The Patterson–Gimlin film (also referred to as simply the Patterson film) is a famous short motion picture of an unidentified subject the film makers purported to be a "Bigfoot", that was supposedly filmed on October 20, 1967, by Roger Patterson (February 14, 1926 – January 15, 1972) and Robert "Bob" Gimlin (born October 18, 1931) on Bluff Creek, a tributary of the Klamath River about 25 road miles north-west of Orleans, California. The film has been subjected to many attempts both to debunk and authenticate it. Most scientists have judged the film a hoax with a man in an ape suit, but many Bigfoot believers contend the film depicts a cryptid, a creature unknown to science.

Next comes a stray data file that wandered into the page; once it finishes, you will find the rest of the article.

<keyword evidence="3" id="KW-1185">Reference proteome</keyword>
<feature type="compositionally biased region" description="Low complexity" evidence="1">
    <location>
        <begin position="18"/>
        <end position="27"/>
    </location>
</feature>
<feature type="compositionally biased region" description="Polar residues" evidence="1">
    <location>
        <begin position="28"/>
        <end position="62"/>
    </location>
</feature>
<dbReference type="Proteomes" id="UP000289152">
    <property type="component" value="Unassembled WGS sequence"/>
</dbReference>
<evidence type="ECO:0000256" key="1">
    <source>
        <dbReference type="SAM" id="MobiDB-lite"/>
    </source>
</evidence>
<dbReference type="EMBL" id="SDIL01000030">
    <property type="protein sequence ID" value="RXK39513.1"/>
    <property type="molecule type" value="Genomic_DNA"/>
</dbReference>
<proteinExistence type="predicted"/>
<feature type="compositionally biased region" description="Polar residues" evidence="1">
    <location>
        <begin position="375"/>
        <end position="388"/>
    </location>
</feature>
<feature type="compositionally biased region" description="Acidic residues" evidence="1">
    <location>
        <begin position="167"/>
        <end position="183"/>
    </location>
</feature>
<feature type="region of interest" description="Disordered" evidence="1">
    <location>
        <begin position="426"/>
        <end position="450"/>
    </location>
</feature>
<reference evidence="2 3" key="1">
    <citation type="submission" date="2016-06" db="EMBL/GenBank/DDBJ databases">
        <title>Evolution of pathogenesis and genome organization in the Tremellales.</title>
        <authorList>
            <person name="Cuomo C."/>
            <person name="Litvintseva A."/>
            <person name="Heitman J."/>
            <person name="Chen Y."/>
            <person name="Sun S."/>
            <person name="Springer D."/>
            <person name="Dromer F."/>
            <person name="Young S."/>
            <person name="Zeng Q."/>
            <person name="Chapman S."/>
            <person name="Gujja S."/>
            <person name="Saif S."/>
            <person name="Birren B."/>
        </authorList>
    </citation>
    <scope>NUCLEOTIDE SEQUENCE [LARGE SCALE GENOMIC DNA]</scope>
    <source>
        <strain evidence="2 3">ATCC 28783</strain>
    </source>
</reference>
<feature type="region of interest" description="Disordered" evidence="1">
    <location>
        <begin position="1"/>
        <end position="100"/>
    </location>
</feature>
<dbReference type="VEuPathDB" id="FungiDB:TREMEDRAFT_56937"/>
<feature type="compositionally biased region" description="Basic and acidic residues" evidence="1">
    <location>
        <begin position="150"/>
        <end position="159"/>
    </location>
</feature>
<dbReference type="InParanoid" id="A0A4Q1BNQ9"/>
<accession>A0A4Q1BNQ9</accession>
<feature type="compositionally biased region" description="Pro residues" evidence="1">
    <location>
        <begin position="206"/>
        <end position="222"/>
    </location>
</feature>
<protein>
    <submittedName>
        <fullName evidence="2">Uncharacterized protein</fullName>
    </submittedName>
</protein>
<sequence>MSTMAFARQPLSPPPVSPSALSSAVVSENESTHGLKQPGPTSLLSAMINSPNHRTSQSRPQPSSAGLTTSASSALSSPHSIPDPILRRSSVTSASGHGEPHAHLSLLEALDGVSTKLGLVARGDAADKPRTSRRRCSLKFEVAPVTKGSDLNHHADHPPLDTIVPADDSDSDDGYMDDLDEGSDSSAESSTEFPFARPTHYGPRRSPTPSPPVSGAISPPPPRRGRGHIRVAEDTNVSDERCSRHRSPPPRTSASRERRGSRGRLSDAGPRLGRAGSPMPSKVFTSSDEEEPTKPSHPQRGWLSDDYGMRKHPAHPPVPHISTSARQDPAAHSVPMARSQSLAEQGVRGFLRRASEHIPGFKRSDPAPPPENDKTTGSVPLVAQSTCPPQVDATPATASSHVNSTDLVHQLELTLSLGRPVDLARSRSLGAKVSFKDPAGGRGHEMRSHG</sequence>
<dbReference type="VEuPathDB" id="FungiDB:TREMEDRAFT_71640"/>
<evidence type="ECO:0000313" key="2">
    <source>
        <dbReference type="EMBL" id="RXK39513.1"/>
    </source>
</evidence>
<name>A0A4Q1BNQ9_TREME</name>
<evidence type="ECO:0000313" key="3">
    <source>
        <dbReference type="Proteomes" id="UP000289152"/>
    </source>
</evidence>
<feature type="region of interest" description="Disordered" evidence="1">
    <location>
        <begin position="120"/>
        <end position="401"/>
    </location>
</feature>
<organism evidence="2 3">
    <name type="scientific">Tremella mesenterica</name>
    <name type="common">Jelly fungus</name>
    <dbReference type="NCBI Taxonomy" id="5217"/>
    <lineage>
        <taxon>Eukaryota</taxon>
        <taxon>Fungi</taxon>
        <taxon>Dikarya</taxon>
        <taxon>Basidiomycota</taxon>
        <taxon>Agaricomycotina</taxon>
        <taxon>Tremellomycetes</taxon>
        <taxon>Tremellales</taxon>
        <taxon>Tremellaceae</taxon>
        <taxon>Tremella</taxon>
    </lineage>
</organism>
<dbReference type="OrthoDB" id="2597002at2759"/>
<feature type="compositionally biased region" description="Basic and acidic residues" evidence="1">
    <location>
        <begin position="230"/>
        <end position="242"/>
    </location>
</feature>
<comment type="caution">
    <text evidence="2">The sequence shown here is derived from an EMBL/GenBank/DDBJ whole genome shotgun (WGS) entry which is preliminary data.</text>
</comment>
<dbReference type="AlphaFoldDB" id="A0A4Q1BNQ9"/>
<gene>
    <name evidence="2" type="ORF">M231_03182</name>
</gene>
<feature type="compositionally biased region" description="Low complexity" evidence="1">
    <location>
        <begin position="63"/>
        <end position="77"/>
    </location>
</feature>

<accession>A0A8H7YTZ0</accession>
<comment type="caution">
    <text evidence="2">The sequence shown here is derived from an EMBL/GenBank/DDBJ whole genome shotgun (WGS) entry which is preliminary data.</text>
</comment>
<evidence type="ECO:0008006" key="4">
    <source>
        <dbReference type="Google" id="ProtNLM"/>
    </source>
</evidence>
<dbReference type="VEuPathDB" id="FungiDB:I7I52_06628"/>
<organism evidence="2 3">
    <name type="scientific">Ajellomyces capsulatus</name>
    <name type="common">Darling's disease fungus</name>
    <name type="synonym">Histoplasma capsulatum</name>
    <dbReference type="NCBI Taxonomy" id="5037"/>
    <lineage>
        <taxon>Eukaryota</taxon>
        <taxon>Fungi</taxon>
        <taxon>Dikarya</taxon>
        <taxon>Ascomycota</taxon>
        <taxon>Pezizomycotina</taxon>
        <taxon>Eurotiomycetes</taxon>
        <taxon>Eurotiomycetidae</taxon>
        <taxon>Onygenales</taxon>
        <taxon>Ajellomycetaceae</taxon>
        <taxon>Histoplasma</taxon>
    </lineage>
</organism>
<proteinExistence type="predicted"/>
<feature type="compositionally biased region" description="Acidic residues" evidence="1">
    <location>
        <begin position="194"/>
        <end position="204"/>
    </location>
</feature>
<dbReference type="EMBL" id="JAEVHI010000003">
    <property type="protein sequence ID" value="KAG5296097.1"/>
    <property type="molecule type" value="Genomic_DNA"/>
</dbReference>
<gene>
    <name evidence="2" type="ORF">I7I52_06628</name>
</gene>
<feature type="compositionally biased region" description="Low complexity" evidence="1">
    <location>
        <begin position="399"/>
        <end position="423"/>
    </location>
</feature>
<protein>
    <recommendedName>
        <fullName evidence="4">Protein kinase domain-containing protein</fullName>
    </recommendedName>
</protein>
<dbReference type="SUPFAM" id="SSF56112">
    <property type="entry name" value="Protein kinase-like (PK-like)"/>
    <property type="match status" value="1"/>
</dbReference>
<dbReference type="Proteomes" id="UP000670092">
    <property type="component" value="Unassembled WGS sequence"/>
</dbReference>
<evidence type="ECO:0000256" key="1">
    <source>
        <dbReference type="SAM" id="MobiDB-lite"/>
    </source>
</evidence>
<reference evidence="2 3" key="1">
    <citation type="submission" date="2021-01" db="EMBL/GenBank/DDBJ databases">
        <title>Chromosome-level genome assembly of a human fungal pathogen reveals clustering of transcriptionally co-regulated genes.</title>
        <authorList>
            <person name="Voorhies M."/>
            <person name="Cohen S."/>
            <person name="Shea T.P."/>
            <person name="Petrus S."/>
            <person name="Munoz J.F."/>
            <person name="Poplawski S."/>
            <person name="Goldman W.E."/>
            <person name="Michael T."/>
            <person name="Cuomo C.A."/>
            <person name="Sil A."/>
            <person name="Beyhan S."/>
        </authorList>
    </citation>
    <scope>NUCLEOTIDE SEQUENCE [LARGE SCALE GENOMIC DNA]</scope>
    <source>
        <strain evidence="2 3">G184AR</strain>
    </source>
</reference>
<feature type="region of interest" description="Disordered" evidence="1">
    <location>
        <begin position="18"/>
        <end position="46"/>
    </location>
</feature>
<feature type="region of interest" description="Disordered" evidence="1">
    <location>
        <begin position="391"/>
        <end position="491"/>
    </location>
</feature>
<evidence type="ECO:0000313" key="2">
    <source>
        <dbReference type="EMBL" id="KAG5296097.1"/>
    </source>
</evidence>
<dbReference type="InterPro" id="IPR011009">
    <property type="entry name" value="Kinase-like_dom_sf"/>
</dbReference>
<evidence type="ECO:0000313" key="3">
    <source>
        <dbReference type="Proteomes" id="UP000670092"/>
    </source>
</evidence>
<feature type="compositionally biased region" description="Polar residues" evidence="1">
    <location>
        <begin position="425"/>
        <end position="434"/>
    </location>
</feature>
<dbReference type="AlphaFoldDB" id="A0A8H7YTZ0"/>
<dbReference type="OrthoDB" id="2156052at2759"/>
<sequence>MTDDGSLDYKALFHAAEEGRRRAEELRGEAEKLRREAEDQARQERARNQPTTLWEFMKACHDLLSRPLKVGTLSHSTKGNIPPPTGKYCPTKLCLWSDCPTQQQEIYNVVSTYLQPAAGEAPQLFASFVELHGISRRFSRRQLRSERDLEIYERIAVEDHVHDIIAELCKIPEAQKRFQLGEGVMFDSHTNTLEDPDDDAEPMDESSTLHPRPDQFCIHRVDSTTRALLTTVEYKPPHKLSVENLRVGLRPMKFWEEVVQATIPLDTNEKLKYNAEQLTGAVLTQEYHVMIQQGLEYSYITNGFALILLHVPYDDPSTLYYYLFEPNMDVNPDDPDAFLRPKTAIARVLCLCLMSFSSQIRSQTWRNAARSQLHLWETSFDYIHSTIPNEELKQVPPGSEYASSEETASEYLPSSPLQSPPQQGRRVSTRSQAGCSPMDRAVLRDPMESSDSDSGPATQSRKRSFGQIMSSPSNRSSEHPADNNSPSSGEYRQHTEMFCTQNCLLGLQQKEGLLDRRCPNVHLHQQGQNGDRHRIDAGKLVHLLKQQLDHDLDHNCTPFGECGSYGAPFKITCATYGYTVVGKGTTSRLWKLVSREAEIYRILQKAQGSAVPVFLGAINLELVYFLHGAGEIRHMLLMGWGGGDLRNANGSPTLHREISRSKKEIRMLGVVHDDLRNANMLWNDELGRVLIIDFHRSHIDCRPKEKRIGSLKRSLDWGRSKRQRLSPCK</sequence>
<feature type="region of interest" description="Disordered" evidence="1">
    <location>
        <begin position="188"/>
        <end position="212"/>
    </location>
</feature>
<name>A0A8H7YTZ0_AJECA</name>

Both Patterson and Gimlin have always insisted they encountered and filmed a real Bigfoot, not a man in a costume. Patterson died of cancer in 1972. Patterson's friend and business associate, Gimlin, has always denied being involved in any part of a hoax with Patterson. Gimlin avoided publicly discussing the subject from at least the early 1970s until about 2000 when he began giving interviews and making appearances at Bigfoot conferences.